18.  Insofar as safety can be improved cost-effectively by investing in new systems, the introduction of TPWS is now under way and should not be affected by the Government's new approach. However there is an important question regarding the introduction of ATP. If Government adopts the Uff/Cullen recommendation that this should be installed on all high speed lines sooner than would be achieved by waiting for re-signalling as per normal planning criteria for renewals, then this may impose heavy additional costs on the industry for little commercial return. Unless Government funding were increased commensurately this would greatly reduce the ability of the SRA to fund improvements in the many other aspects of rail services which an informed public would probably regard as more important.

  19.  In addition to the general safety issue, there is a specific trade off between safety and comfort which particularly affects the London area and which may be worth investigating in relation to short to medium term relief of overcrowding. This is fully detailed in Annex A.

Will the new approach secure investment in additional network capacity and other improvements to meet both the long and short-term needs of the railways and whether the sums allocated to rail investment remain adequate in the light of events since the publication of the Government's 10-year plan for transport?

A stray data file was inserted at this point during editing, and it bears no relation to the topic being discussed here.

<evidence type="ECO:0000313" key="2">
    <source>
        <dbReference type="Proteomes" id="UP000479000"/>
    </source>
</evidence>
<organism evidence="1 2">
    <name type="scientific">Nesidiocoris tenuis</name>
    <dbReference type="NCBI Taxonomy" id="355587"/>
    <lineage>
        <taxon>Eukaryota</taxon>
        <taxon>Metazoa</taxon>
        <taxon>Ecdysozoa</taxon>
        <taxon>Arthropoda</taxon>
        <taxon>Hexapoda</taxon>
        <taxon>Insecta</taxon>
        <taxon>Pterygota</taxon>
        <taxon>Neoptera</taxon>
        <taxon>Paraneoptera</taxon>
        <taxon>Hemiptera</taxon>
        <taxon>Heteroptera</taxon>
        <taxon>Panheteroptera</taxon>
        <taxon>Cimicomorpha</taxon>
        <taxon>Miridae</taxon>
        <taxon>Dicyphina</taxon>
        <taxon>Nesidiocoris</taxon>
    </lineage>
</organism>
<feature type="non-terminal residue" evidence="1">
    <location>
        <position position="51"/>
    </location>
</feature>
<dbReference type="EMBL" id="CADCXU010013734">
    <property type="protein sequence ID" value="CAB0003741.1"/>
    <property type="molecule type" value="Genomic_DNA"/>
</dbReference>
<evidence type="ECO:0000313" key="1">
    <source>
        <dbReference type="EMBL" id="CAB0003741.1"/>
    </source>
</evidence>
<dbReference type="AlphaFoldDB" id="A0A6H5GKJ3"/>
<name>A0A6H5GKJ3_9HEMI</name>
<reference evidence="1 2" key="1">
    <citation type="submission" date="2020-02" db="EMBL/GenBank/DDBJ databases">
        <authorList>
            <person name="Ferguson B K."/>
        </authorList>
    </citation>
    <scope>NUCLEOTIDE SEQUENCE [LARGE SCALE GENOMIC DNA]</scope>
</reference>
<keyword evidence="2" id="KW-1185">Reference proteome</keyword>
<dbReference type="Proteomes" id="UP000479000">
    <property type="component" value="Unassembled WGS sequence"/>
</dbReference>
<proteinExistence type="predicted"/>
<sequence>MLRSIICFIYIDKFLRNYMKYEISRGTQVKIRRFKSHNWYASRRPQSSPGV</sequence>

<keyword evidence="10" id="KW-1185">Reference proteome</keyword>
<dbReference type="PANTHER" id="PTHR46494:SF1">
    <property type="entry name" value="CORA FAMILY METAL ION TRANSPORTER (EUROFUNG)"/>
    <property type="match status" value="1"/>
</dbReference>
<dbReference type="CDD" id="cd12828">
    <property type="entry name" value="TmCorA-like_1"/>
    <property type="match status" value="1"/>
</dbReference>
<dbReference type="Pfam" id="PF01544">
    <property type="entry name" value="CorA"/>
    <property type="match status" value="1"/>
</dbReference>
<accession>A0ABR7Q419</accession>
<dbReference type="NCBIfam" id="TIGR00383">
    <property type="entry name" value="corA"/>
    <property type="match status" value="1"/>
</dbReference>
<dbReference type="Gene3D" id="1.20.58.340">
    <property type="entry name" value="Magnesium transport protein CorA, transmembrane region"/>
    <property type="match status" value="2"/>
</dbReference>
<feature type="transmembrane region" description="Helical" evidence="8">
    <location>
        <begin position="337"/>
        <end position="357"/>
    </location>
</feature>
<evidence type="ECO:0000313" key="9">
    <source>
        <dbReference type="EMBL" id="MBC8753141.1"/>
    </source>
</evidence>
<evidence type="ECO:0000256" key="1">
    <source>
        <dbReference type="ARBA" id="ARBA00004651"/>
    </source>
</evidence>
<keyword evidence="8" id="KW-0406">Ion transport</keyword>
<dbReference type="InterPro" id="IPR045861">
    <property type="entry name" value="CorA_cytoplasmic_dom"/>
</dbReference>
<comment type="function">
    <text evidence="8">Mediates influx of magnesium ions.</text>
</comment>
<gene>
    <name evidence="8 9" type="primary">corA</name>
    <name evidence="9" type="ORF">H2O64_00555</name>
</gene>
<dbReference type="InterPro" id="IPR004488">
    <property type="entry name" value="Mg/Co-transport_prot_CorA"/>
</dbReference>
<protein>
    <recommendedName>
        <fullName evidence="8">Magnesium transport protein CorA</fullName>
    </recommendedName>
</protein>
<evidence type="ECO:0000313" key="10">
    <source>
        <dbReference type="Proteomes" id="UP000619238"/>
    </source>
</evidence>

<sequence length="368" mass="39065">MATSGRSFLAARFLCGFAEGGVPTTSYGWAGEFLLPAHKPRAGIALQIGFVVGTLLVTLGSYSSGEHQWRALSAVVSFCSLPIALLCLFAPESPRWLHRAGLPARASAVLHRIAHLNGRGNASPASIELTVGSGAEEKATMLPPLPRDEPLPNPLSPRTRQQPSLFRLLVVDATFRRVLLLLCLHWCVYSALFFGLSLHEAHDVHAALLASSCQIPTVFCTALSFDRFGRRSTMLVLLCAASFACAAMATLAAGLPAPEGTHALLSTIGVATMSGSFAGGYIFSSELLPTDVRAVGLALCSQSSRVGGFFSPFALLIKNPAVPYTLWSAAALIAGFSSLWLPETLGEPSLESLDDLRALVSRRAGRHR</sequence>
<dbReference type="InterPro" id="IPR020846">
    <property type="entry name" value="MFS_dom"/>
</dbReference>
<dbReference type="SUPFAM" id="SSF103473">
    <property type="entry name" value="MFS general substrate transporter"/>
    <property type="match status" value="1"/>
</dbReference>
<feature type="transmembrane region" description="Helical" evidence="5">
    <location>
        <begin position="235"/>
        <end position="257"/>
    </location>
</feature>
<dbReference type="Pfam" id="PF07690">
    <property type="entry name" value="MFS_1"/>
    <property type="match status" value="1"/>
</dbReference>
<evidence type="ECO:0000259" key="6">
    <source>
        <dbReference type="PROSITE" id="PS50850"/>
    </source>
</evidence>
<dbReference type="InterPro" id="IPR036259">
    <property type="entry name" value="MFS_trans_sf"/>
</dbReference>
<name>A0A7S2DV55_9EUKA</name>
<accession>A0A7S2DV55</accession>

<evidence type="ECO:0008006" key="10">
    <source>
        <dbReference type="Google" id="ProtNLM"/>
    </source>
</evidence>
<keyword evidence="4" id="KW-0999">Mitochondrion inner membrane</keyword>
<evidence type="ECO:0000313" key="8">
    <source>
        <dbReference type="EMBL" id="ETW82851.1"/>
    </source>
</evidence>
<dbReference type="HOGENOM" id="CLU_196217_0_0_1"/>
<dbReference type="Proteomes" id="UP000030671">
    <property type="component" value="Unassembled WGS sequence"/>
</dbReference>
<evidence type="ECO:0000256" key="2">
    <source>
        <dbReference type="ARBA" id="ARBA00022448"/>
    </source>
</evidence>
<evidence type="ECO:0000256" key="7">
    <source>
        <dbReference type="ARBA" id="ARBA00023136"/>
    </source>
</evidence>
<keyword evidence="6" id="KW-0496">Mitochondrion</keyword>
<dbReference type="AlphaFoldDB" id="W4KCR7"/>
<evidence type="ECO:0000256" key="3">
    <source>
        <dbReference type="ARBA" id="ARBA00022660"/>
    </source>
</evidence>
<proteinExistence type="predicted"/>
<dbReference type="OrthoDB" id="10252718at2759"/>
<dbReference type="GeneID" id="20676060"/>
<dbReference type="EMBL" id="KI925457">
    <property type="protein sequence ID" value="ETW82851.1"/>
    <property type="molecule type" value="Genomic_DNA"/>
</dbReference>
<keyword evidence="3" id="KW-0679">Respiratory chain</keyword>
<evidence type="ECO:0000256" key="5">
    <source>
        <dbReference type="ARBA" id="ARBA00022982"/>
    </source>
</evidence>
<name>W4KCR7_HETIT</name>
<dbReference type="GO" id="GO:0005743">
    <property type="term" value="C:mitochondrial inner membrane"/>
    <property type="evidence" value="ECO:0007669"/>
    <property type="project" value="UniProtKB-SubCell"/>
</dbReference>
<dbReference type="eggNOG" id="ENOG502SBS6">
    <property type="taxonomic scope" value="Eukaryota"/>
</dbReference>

20.  The new approach can secure short-term investment only if the SRA either:

    (a)  negotiates franchise extensions very quickly, or;

    (b)  specifies and funds projects directly with Railtrack and negotiates with operators on a specific case by case basis for the improved infrastructure to be utilised for the intended purposes.

  Option (a) runs the risk of doing extension deals which are too favourable to the operators—haste and value for money do not sit comfortably together. Option (b) is not actually dependent on the new approach; it has always been open to the SRA to act in this way.

  21.  The new approach should be capable of securing the necessary long-term investment, provided the SRA seizes the opportunity in its strategic plan to spell out a co-ordinated national network plan aimed at achieving a coherent and agreed set of outputs (based on proper consultation), and then specifies new franchises so as to secure delivery of those outputs.